Thornton Dial, “Stars of Everything”, 2004. Photo credit: Souls Grown Deep
Today I’m highlighting an artist I wrote about for my second site TONDI.
TONDI hosts digital exhibitions and explores broader social themes relating to contemporary art, music and design. I recently wrote a piece about Thornton Dial that was a commentary on how arts writers categorized him as an artist, but for purposes of this post, I’ll keep it simple. His work was amazing. An excerpt from the post:
“Dial’s career spanned 30 years and included numerous solo shows in New York galleries. He was featured in the 2000 Whitney Biennial, had a major retrospective at the IMA, and museums including the Met, the MFA Houston and the American Folk Art Museum include his work in their collections.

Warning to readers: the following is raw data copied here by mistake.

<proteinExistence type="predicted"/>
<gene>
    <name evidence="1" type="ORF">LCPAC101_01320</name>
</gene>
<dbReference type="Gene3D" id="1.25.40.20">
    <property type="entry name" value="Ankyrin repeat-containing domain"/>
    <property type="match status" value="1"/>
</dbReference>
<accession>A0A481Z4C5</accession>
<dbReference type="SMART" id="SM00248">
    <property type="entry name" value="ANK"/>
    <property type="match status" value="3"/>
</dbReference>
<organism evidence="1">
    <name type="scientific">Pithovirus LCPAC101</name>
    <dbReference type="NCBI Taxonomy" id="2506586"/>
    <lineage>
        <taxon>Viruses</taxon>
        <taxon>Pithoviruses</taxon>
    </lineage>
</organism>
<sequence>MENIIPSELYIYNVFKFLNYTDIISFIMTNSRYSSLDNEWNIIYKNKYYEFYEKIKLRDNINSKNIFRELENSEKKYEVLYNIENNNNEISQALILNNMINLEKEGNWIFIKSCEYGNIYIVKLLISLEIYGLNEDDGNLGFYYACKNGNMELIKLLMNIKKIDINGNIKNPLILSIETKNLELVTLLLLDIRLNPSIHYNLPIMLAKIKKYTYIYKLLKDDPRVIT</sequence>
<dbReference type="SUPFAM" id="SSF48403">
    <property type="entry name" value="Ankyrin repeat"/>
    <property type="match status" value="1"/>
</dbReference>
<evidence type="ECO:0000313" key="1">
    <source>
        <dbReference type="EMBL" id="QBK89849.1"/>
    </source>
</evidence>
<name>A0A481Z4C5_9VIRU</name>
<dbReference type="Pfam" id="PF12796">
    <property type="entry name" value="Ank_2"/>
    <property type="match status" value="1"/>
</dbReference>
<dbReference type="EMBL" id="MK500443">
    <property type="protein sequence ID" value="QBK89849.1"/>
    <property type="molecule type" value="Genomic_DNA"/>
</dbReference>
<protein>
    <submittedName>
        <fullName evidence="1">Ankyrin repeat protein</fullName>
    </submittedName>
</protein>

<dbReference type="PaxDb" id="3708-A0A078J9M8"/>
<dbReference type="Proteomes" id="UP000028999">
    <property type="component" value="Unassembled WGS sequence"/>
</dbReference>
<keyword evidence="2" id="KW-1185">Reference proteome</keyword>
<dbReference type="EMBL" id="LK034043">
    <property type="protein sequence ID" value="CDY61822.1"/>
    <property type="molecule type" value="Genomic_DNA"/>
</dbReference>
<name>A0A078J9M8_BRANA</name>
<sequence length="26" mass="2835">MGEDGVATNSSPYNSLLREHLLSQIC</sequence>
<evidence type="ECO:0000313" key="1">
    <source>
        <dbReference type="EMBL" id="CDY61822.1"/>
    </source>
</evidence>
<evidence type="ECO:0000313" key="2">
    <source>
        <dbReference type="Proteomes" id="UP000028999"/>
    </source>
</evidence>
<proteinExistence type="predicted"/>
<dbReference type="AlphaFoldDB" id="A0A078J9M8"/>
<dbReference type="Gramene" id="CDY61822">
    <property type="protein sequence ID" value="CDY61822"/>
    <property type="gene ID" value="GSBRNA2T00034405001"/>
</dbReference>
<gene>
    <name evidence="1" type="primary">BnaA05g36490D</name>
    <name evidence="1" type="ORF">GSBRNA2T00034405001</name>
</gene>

To me what was interesting about Thornton Dial was that his artistic career began when his first career ended. Dial was a railroad car metal fabricator at the Pullman Standard plant in Birmingham, Alabama. In his spare time he collected and repurposed objects into “things” that he never considered art. He pursued his creative practice full time after the Pullman plant closed, and when his work caught the attention of a prominent collector in Atlanta, Dial’s artistic career began to take off.
His work has roots in African visual and oral traditions that were transformed to withstand the oppression of slavery and Jim Crow. Some of these artistic and cultural mediums include quilting, southern yard art and collage.”
Thornton Dial’s art is a beautiful representation of a southern tradition of expression and communication with a story and history that continues to unfold.
For more on Thornton Dial
For more info on southern Yard Art
The “Artist a Day Challenge” celebrates Black History Month by highlighting Black artists and diverse forms of cultural expression across the African diaspora.